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Why Travel Is So Good For Your Brain

Why Travel Is So Good For Your Brain

Travel has long been associated with wellness at virtually every age: it breaks up routines, pushes the reset button on our lives, and we encounter new places, people, and things.  When young, we think of summer camp or family vacations. For high school and college agers, we think of gap year travel or “study abroad” programs. In adulthood, we think of travel as a way to relax, easing the stresses and strains of our hectic work and family lives.

During midlife and older years, travel takes on a whole new importance. More than a third of all leisure travelers in the US are over 55, according to AARP, and half of all money spent each year on travel is by this age group. Because lifestyle enrichment plays a critical role in maintaining brain resiliency as we age, high levels of travel among older people can be great for our brain health. How a person lives each day can make a huge difference in keeping brains healthy, even influencing the delay or prevention of dementia and Alzheimer’s Disease.

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This new concept in wellness travel is emerging to improve not only the health of our body, but also our brain. The Global Coalition on Aging, in collaboration with the U.S. Travel Association, has released studies highlighting a clear connection between travel and wellbeing. The complexities of travel are shown to sharpen travelers’ brains as well as protect them from heart disease. The Framingham Heart Study cites numerous findings linking health and travel, including one that found women ages 45 to 64 who vacationed at least twice a year had a significantly lower risk for developing heart attacks or coronary death, compared with woman vacationing every six years or less.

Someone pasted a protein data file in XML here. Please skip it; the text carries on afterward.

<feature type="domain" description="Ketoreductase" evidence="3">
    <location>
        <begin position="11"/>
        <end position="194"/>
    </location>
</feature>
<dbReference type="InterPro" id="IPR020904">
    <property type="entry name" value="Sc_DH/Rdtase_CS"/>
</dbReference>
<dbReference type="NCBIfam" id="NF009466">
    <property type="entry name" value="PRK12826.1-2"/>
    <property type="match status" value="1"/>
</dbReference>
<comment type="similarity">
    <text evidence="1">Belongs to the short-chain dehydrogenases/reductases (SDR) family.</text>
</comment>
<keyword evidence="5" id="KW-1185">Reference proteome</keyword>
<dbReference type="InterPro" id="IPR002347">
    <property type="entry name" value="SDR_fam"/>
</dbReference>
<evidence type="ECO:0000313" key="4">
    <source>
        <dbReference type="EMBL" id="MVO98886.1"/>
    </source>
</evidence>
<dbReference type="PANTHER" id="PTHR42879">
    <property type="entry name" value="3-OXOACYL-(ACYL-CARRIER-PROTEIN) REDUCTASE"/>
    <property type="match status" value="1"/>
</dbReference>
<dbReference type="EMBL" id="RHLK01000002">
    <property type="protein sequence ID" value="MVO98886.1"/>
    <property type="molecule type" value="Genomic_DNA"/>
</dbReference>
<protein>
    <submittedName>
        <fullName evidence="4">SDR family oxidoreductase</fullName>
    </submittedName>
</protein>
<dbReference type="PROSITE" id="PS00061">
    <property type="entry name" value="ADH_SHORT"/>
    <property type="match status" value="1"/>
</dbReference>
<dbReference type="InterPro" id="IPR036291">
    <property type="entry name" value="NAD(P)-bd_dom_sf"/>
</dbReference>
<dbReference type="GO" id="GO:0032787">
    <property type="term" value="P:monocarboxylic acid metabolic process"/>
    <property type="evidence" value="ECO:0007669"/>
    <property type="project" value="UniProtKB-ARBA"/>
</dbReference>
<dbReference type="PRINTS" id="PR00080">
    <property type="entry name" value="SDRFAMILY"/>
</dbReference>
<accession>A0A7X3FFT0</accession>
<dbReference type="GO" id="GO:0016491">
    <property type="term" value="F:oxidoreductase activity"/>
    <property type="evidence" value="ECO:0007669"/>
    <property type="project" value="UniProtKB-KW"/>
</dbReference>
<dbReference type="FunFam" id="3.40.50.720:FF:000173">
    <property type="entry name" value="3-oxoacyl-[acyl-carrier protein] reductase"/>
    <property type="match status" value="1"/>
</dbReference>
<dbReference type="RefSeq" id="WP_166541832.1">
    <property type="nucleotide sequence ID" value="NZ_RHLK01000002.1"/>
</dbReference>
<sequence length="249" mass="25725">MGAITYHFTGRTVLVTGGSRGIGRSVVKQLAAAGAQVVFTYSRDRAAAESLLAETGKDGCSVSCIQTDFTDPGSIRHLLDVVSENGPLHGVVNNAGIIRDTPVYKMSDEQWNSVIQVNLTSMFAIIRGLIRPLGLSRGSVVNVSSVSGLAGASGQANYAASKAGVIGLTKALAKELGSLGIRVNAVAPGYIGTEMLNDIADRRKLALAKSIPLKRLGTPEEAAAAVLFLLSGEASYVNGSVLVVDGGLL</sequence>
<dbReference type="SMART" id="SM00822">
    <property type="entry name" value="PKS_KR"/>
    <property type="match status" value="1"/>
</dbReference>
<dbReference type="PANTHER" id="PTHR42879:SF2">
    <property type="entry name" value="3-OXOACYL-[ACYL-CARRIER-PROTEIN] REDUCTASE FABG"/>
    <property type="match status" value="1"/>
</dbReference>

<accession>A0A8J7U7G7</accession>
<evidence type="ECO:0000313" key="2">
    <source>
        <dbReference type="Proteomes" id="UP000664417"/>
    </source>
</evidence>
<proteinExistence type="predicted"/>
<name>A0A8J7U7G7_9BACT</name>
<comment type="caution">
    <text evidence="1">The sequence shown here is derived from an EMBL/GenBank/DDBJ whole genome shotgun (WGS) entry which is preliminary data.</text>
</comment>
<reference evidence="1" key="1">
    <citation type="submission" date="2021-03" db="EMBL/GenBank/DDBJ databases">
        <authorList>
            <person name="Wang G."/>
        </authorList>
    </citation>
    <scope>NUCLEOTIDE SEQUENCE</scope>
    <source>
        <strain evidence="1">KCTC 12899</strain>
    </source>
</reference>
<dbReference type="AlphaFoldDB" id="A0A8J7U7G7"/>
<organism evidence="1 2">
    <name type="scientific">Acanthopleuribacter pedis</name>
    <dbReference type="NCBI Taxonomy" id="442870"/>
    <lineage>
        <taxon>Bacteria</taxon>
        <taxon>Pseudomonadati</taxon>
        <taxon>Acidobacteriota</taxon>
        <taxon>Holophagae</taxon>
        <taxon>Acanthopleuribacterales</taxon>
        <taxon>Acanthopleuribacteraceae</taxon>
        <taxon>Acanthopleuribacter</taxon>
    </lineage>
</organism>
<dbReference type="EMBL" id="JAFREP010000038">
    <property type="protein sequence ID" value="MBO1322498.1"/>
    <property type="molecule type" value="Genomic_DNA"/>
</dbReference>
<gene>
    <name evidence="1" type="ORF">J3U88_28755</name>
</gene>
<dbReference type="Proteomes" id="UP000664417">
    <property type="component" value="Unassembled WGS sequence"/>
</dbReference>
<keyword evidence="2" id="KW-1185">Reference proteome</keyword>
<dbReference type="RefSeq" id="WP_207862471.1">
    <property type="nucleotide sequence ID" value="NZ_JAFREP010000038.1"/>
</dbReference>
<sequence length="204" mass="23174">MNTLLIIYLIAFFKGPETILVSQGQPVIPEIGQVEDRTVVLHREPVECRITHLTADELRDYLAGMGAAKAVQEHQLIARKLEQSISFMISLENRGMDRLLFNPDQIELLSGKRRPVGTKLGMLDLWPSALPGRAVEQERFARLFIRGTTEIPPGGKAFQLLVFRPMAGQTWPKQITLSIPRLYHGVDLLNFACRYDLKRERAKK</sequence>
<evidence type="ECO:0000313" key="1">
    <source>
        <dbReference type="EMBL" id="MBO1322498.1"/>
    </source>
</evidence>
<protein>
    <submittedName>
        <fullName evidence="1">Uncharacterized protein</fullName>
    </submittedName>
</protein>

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By its very nature, travel encourages people to be active, make new friends, explore, and set time aside for both play and restoration. Travel has the potential to ‘light up the brain’ across a diverse range of neural pathways, leading to many health and cognitive benefits.  For example, travel kick-starts a brain that has become mired in everyday routines. As people move into adulthood and retirement years, they gravitate toward routine activities and often avoid new experiences. In their quest to be more comfortable, they can deny themselves the joys and frustrations of facing challenges. We can fall into the trap of habituating ourselves to familiar tasks at work and at home with less time spent on exploration and play. In contrast, children and young adults tend to spend a lot of time in playful activities with friends, and a lot of time exploring, at school and elsewhere. Brains adhere to the “use it or lose it” rule, meaning pathways people use the most are strengthened, while sadly, those that are neglected become weak.

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Turn your next trip into powerful and long lasting brain‐boosting experiences with these four tips:

  1. Find and choose joyous experiences
  2. Be curious – seek out the new and different
  3. Care for others – whether its your own family or those you meet
  4. Play, rest, reflect on life – take time to restore your inner reserves

Based on the discovery of neuroplasticity, we know brains continue to grow and change throughout life. This means it’s never too late to learn new skills and benefit from a balanced menu of healthy activities. Travel is a wonderful way to take advantage of this gift by engaging in a variety of experiences that activate vital brain networks to keep brains healthy for a lifetime.

Stay tuned for our upcoming travel series;

How Travel “Lights Up Your Brain”

  1. Vacations really can add years to brain health and longevity!
  2. Turning art, music and architecture into brain boosters
  3. Why even trying to speak a foreign language is good for your brain
  4. How new experiences and learning about the world work magic on your brain
  5. Meaningful connections on the road can change your life and rewire your brain